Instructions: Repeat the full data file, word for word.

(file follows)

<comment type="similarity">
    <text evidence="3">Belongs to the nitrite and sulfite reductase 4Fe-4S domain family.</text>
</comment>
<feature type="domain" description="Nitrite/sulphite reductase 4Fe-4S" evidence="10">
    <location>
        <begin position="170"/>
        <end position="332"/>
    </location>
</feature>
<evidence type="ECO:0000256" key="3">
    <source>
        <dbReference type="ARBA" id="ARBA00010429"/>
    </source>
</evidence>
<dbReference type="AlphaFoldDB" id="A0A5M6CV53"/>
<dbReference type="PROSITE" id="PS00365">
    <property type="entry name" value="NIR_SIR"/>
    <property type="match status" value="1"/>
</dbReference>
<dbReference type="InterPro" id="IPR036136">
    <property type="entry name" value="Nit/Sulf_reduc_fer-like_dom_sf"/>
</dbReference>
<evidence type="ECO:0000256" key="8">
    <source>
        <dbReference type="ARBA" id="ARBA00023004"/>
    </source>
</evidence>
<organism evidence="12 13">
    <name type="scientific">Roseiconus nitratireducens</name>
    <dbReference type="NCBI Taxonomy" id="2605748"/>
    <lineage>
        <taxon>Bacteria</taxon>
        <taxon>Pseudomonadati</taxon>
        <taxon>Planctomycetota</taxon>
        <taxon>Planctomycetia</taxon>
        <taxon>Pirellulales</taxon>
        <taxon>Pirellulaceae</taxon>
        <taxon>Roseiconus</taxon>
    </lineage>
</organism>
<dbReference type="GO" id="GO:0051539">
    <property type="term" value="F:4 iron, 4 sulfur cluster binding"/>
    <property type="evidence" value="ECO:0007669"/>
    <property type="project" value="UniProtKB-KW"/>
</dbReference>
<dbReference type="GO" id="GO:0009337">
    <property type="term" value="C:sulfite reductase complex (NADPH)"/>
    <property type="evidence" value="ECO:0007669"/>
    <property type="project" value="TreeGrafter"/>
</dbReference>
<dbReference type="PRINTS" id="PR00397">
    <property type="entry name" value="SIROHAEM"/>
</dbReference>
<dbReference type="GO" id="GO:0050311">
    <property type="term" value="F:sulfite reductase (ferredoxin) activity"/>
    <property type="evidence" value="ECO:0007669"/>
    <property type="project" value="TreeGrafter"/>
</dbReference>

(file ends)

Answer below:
<comment type="similarity">
    <text evidence="3">Belongs to the nitrite and sulfite reductase 4Fe-4S domain family.</text>
</comment>
<feature type="domain" description="Nitrite/sulphite reductase 4Fe-4S" evidence="10">
    <location>
        <begin position="170"/>
        <end position="332"/>
    </location>
</feature>
<evidence type="ECO:0000256" key="3">
    <source>
        <dbReference type="ARBA" id="ARBA00010429"/>
    </source>
</evidence>
<dbReference type="AlphaFoldDB" id="A0A5M6CV53"/>
<dbReference type="PROSITE" id="PS00365">
    <property type="entry name" value="NIR_SIR"/>
    <property type="match status" value="1"/>
</dbReference>
<dbReference type="InterPro" id="IPR036136">
    <property type="entry name" value="Nit/Sulf_reduc_fer-like_dom_sf"/>
</dbReference>
<evidence type="ECO:0000256" key="8">
    <source>
        <dbReference type="ARBA" id="ARBA00023004"/>
    </source>
</evidence>
<organism evidence="12 13">
    <name type="scientific">Roseiconus nitratireducens</name>
    <dbReference type="NCBI Taxonomy" id="2605748"/>
    <lineage>
        <taxon>Bacteria</taxon>
        <taxon>Pseudomonadati</taxon>
        <taxon>Planctomycetota</taxon>
        <taxon>Planctomycetia</taxon>
        <taxon>Pirellulales</taxon>
        <taxon>Pirellulaceae</taxon>
        <taxon>Roseiconus</taxon>
    </lineage>
</organism>
<dbReference type="GO" id="GO:0051539">
    <property type="term" value="F:4 iron, 4 sulfur cluster binding"/>
    <property type="evidence" value="ECO:0007669"/>
    <property type="project" value="UniProtKB-KW"/>
</dbReference>
<dbReference type="GO" id="GO:0009337">
    <property type="term" value="C:sulfite reductase complex (NADPH)"/>
    <property type="evidence" value="ECO:0007669"/>
    <property type="project" value="TreeGrafter"/>
</dbReference>
<dbReference type="PRINTS" id="PR00397">
    <property type="entry name" value="SIROHAEM"/>
</dbReference>
<dbReference type="GO" id="GO:0050311">
    <property type="term" value="F:sulfite reductase (ferredoxin) activity"/>
    <property type="evidence" value="ECO:0007669"/>
    <property type="project" value="TreeGrafter"/>
</dbReference>